May to Pull Brexit Trigger by March But Most Issues UnresolvedBy and
Premier plans bill to enshrine EU laws in U.K. legislation
Two-year negotiating timeline would see Brexit during 2019
Prime Minister Theresa May said she’ll start pulling the U.K. out of the European Union in the first quarter of 2017. It was the clearest statement yet of her strategy, though it left unanswered most questions about what Brexit will actually look like.
The premier told delegates at her Conservative Party’s annual conference in Birmingham, central England, she’ll invoke Article 50 of the EU’s Lisbon Treaty -- the formal trigger for two years of talks -- by the end of March. May also said she’ll introduce a bill next year to convert all existing EU laws into U.K. legislation on the day Brexit is completed to provide certainty for business and investors.
“We should not let things drag on too long; having voted to leave, I know that the public will soon expect to see, on the horizon, the point at which Britain does formally leave the European Union,” May said on Sunday. “There will be no unnecessary delays in invoking Article 50. We will invoke it when we are ready. And we will be ready soon. We will invoke Article 50 no later than the end of March next year.”
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That means the two years of Brexit negotiations should be completed in 2019, 46 years after the country joined what was then the European Economic Community, though Trade Secretary Liam Fox cast some doubt on that timetable.
“We must give as much certainty as possible to employers and investors,” said May. “I want to give British companies the maximum opportunity to trade in and operate in the single market.”
May pledged to control immigration in Britain’s best interests while retaining access for business to the European single market. But still left unsaid is what exactly the prime minister will seek in the talks and what her counterparts in Europe will agree to.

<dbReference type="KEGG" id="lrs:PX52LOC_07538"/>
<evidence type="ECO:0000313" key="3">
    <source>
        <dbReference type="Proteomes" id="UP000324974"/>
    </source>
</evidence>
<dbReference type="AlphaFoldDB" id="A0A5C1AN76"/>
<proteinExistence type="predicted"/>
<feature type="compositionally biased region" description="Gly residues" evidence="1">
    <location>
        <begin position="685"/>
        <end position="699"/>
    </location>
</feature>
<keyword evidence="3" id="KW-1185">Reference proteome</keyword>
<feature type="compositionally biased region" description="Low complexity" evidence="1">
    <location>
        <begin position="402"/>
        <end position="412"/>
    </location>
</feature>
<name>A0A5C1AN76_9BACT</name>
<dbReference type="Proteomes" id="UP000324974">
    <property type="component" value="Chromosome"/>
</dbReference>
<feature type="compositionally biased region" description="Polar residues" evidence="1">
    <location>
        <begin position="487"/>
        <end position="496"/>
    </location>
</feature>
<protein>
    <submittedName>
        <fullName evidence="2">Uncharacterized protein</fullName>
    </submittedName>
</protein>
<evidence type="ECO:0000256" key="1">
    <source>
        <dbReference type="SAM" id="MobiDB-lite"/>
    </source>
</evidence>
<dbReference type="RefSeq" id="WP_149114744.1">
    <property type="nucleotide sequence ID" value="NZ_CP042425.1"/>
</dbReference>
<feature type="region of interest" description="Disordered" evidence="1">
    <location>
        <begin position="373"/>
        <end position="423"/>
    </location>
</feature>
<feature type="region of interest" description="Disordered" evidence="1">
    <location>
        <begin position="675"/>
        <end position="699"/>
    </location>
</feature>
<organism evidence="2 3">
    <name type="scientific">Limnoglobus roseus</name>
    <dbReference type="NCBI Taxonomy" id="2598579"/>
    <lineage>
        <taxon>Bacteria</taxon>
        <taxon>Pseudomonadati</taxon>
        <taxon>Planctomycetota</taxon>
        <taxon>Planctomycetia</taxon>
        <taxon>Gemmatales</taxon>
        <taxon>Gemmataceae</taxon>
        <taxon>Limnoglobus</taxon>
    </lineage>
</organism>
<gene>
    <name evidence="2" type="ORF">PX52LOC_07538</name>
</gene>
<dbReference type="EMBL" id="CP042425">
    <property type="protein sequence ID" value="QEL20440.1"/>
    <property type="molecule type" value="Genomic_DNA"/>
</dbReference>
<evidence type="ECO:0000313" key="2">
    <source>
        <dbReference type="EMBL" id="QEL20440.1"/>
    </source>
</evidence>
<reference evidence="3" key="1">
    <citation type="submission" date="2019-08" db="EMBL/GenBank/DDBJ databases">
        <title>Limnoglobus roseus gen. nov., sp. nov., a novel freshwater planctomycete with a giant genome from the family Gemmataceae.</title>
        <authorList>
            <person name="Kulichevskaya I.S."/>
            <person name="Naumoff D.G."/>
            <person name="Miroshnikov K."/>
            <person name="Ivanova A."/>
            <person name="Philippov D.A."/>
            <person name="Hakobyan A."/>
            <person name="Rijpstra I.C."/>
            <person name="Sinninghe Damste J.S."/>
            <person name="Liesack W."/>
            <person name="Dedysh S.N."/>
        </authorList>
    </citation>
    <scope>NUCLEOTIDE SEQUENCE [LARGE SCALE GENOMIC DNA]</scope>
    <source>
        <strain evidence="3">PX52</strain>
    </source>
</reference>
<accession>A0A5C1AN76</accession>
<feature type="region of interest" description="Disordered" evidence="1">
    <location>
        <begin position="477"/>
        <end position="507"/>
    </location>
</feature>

As well as commerce and immigration, the two sides must find common ground on rights for their citizens in each other’s territory, the border between the two Irelands and what if anything the U.K. contributes to the EU budget. There’s also a string of legal, regulatory, energy, agricultural and security issues to address.
“The prime minister has removed one big question -- on timing -- but has accelerated an urgent need for answers on others,” Confederation of British Industry Director-General Carolyn Fairbairn said in a statement. “Businesses cannot continue to operate in the dark in other areas. The decisions they face today are real and pressing. The government’s desire to play its negotiating cards close to its chest must be tempered by clear indications on how we will trade with the U.K.’s most important partner and how firms will be able to employ the people needed to drive growth.”
European Union President Donald Tusk said May’s announcement brings greater clarity on timing. The remaining 27 member states of the EU will engage with the U.K. once Article 50 is invoked, he said.
May played down the call to differentiate between so-called hard and soft Brexits.